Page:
Home values in the United States fell for the eighth consecutive quarter, declining 11.6 percent during 2008 to a Zillow Home Value Index of $192,119, according to the fourth quarter Zillow Real Estate Market Reports, which encompass 161 metropolitan areas.
The declines mean that U.S. homeowners lost a cumulative $3.3 trillion in home values during 2008, with much of that loss coming in the fourth quarter. Homeowners lost $1.4 trillion during the fourth quarter alone; more than the $1.3 trillion lost during all of 2007. Since the housing market’s peak in 2006, $6.1 trillion in home values have been lost.
Foreclosures made up nearly one in five (19.9 percent) of all transactions in 2008. The hard-hit Central Valley in California continued to lead the nation in foreclosures, as more than half of all sales in the Madera, Merced and Stockton metropolitan statistical areas (MSAs) were foreclosures. The New York City metro area and the Grand Junction, Colo., had the lowest rates of foreclosure in the country (both at 3.9 percent).
For the first time, Zillow has also calculated short sales. Across the country, 10.9 percent of all real estate transactions in 2008 were short sales. The Lincoln, Neb., MSA led the country in the rate of short sales, with 14.1 percent of all transactions. In the San Jose, Santa Rosa and Santa Cruz, Calif., MSAs, short sales made up more than 11 percent of all transactions.
As home values declined through 2008, more American homeowners have become underwater on their mortgages. At the end of the year, one in six (17.6 percent) of all homeowners had negative equity. This number rose from the end of the third quarter, when one in seven (14.3 percent) homeowners was underwater.
Meanwhile, several markets that had been declining at a slower rate than most of the country showed accelerated declines in the fourth quarter. The Seattle, Wash. and Portland, Ore. MSAs for the first time in the fourth quarter experienced year-over-year median home value declines (12.1 percent and 11.7 percent, respectively) that were larger than the national median. In Manhattan, which posted year-over-year gains during the first three quarters of the year, home values declined during the fourth quarter, leaving Manhattan with a year-over-year decline of 5.8 percent by the end of 2008.
"A witch's brew of economic insecurity, foreclosures and tightened lending standards are helping to keep hard-hit markets down and to widen the scope of markets showing declines in home values,” said Dr. Stan Humphries, Zillow vice president of data and analytics. “As more markets turn down and markets that were already down go deeper, the pace at which value is being erased from the U.S. housing stock is rapidly increasing, with more value wiped out in the fourth quarter of 2008 than was eliminated in all of 2007. The fourth quarter is the first in which we were able to see the effects of the mounting economic insecurity that picked up steam in the fall of last year. People without jobs, or fearing job loss, typically don’t buy homes, no matter how low prices or mortgage rates might be. Public policy, in terms of both job creation and efforts to stem the tide of foreclosures, will have a large influence on when some of these markets find bottom."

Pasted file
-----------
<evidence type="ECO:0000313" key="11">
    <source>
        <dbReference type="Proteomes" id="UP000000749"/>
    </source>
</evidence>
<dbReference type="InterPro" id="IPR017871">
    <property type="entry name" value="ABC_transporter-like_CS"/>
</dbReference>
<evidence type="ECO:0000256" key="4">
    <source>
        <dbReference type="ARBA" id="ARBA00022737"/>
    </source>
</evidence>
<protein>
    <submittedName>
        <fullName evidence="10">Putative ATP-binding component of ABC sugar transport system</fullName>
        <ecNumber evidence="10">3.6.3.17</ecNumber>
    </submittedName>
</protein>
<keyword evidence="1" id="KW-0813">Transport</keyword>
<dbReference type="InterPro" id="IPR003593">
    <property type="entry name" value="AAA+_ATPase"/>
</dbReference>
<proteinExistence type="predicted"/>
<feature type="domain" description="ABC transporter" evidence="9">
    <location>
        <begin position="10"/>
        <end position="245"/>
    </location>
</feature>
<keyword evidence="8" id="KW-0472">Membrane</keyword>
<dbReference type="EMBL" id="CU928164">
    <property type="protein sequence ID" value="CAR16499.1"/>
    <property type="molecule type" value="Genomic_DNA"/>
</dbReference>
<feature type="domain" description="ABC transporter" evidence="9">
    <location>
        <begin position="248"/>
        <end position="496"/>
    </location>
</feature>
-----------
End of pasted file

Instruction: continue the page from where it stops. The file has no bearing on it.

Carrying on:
Despite the bad news across much of the country, 21 of 161 markets are not feeling the pinch of declining home values. Home values in the Pittsburgh MSA were flat (-0.1 percent) in 2008. In the Fayetteville, N.C. MSA, home values increased 6.9 percent in 2008. The Yakima, Wash., MSA was not far behind, with home values increasing 6.2 percent during the year. Other areas in New York State, the Midwest and the South continue to experience steady or increasing home values.
Launched in early 2006 with Zestimate® home values and data on millions of U.S. homes, Zillow has since added homes for sale, a directory of real estate and lending professionals, Zillow Advice and Zillow Mortgage Marketplace. One of the most-visited U.S. real estate Web sites, with more than seven million unique visitors per month, Zillow's goal is to help people become smarter about real estate in every stage of the home ownership process—home buying, selling, remodeling and financing. The company is headquartered in Seattle and has raised $87 million in funding.
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